inner journey and find what is lost.
"That is not to romanticize it, because depression has serious hazards. But
there is a new
understading thatthe human being is a
complex machine and that the biochemistry goes
awry and needs to be chemically tweaked and
everything will be fine... but it's more of a spiritual crisis. Which is not to
say that some people
don't need medication. For some people I strongly
recommend that they do that so they are functioning highly enough to do the
Robinson and others describe the stress and
disappointment of the holidays as a complex
serioes of false expectations. There is financial
pressure, stress of seeing one's family, and the
pressure and expectations to have a happy holiday filled with love and giving.
And there, for
many, the unconscious expectation of spiritual
rebirth. For most of us, it is a disappointing combination.
"These are supposed to be celebrations of joy,"
can manifest itself as depression or frustration or anger."
For those who follow a liturgical calendar and ignore the secular extravaganza,
the holidays can be a more fulfilling spiritual experience.
"I think it is more of a problem with non-religious people than religious
people,", said Father Marvin Bowers, pastor at St. Paul's Episcopal Church in
Healdsburg. Most serious Christian people pretty much ignore the secular part
of Christmas. For me, I'm thinking about Advent. I pretty much just shine it
Bowers said the "psychology of the church year is opposed to that of the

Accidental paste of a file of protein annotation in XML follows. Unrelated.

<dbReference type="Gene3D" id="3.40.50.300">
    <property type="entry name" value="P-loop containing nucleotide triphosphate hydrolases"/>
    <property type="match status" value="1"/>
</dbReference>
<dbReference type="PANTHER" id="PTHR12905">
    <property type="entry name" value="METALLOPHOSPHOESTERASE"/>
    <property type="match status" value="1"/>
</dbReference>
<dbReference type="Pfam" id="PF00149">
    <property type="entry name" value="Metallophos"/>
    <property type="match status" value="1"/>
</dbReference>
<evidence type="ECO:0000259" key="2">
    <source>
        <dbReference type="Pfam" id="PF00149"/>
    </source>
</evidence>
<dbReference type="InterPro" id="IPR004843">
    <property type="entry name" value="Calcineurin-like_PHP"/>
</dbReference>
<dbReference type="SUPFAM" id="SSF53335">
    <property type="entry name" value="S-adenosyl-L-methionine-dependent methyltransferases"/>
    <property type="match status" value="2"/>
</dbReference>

secular year, where you start this manic thing that builds and builds and there
is the inevitable letdown and disappointment on about noon on Dec. 25 when the
wrapping paper is strewn about and the kids start fighting. But in the
liturgical year the great celebrations are preceded by a period of
self-examination and self-denial. The psychology of the church is preparation
not through indulgence and purchase, but through self-denial and
examination. And when you have purified yourself, you have an extended
celebration that is spread out over a number of days (the 12 days of Christmas
stretch from the birth of Christ through the Epiphany on Jan. 5)."
He said the pressure of families being together and expecting to be happy
during a single day is just unrealistic. "No period of time that is that short
(Christmas day) can bear the emotional burden that is heaped upon it," said
Symptoms of Depression and Mania
(National Institute of Mental Health:
Not everyone who is depressed or manic experiences every symptom. Some people
experience a few symptoms, some many. Severity of symptoms varies with
individuals and also varies over time. The symptoms include:
- Persistent sad, anxious, or empty mood
- Feelings of hopelessness, pessimism
- Feelings of guilt, worthlessness, helplessness
- Loss of interest or pleasure in hobbies and activities that were once
enjoyed, including sex
- Decreased energy, fatigue, being "slowed down"
- Difficulty concentrating, remembering, making decisions
- Insomnia, early-morning awakening, or oversleeping
- Appetite and/or weight low or overeating and weight gain
- Thoughts of death or suicide; suicide attempts
- Restlessness, irritability
- Persistant physical symptoms that do not respond to treatment, such as
headaches, digestive disorders, and chronic pain
- Abnormal or excessive elation
- Unusual irritability
- Decreased need for sleep
- Grandiose notions
- Increased talking
- Racing thoughts
- Increased sexual desire
- Markedly increased energy
- Poor judgment
- Inappropriate social behavior
National Alliance on Mental Illness
National Mental Health Association